WALLACE, C, J. This is a motion by plaintiffs to vacate an appearance by an attorney in their behalf as authorized, The attorney does not dispute the plaintiffs' right to substitute another attorney in his place, but insists they should not be permitted to do BO until they fulfil their obligations to one whom the present attorney immediately represents. Prior to 1864, Phelps, Dodge & Co., the plaintiffs, made an agreement with one Douglass, by which they employed the latter to prosecute a claim of theirs against the government growing out of alleged illegal exactions of duties and fees. By this agreement Douglass undertook to "endeavor to establish the claim by legal decisions or otherwise." He was to be paid for his services a sum equal to one-half of the recovery, and was to bear all the costs and expenses of the proceedings. In 1864 he employed attorneys, and brought suit in the name of the plaintiffs against the collector of the port of New York. From that time until 1876, when he died, he had the exclusive control of the suit. Substitutions of attorneys had been made by him, and he had defrayed all .he expenses. After his death his executrix assumed control of the suit, and under her administration the present attorney was substituted as plaintiffs' attorney, and a judgment for $17,498 recovered for the plaintiffs. Until this judgment was recovered the plaintiffs took no part in the proceedings, and apparently manifested nb interest therein. Their first intervention in the suit was an effort to wrest its control from the executrix. A motion was made, ostensibly by the defendant in the suit, but apparently at the instigation or in the interest of the plaintiffs, to vacate the appearance of the attorney substituted by the executrix upon the ground that the agreement between plaintiffs and Douglass was champertous and void, and, if not, because the executrix had no power to appoint an attorney for the plaintiffs. This motion was heard before my predecessor in this court and denied. Notwithstanding this the plaintiffs succeeded, through the co-operation of the defendant's attorney, in ejecting the attorney from the suit during its pendency upou a writ of error from the judgment. Upon the affirmance of the judgment, however, when they applied to enter the mandate in this court, the clerk of this court refused to recognize the right of any attorney to appear for them except the present attorney. Hence this motion. The plaintiffs now insist that their contract with Douglass was one for his personal exertions, and by his death before entire performance they are released from all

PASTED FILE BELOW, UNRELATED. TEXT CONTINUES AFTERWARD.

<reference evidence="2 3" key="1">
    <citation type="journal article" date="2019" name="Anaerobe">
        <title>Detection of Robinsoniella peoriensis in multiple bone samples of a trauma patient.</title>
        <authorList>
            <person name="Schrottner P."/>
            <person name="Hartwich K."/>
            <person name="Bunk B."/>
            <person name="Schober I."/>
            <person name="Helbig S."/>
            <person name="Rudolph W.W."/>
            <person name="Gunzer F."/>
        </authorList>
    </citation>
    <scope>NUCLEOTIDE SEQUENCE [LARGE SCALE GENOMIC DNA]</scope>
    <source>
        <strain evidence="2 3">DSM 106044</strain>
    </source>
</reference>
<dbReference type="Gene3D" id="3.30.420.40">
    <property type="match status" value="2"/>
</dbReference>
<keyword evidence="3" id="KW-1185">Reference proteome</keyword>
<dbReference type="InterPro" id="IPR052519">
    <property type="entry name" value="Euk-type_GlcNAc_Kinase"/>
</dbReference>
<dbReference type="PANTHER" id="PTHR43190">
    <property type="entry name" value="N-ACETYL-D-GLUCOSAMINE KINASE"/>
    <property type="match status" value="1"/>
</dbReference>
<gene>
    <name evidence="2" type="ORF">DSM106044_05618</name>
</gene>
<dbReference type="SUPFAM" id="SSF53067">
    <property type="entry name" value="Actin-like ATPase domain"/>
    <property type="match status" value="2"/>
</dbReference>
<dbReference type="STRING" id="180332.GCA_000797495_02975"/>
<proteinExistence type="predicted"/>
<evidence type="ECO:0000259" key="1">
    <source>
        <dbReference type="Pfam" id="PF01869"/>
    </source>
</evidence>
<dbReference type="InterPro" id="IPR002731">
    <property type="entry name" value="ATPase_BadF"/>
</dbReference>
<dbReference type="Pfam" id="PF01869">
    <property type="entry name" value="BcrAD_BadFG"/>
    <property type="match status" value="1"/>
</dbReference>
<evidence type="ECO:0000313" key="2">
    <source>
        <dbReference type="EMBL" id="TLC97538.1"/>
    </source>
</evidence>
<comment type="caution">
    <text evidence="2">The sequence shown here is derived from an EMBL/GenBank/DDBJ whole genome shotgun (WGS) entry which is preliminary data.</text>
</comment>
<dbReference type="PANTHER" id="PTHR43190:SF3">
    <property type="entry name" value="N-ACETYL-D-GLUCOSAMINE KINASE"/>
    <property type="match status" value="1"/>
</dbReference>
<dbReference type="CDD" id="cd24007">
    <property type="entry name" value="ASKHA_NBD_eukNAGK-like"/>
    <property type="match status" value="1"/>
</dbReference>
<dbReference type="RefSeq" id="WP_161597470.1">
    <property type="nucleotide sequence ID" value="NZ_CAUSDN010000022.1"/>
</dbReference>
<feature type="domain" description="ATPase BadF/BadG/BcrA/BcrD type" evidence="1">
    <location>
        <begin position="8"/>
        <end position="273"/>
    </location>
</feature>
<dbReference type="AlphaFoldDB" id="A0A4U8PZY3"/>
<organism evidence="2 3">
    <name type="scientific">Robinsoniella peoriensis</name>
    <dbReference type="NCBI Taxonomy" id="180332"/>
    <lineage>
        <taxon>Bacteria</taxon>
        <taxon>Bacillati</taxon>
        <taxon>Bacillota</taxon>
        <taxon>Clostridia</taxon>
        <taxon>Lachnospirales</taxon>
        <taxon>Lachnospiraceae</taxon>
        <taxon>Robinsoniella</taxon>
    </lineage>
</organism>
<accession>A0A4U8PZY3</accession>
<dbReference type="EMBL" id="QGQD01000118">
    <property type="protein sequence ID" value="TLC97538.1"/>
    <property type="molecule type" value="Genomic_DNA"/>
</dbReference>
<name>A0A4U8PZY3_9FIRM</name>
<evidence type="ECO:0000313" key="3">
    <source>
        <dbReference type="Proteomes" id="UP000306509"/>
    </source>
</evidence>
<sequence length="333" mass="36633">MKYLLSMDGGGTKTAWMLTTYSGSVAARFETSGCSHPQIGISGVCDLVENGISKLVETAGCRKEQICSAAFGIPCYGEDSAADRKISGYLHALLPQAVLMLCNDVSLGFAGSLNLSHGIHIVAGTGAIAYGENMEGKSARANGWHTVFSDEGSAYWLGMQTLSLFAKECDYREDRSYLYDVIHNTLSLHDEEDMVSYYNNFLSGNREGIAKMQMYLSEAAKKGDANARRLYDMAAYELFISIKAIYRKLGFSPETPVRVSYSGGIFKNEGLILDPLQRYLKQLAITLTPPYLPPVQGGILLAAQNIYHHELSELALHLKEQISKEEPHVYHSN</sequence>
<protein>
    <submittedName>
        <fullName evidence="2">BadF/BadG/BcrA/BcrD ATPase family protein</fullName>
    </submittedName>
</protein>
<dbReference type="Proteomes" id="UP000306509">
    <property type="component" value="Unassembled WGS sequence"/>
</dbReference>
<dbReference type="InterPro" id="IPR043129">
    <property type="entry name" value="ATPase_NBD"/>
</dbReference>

DODGE V. SCHELL.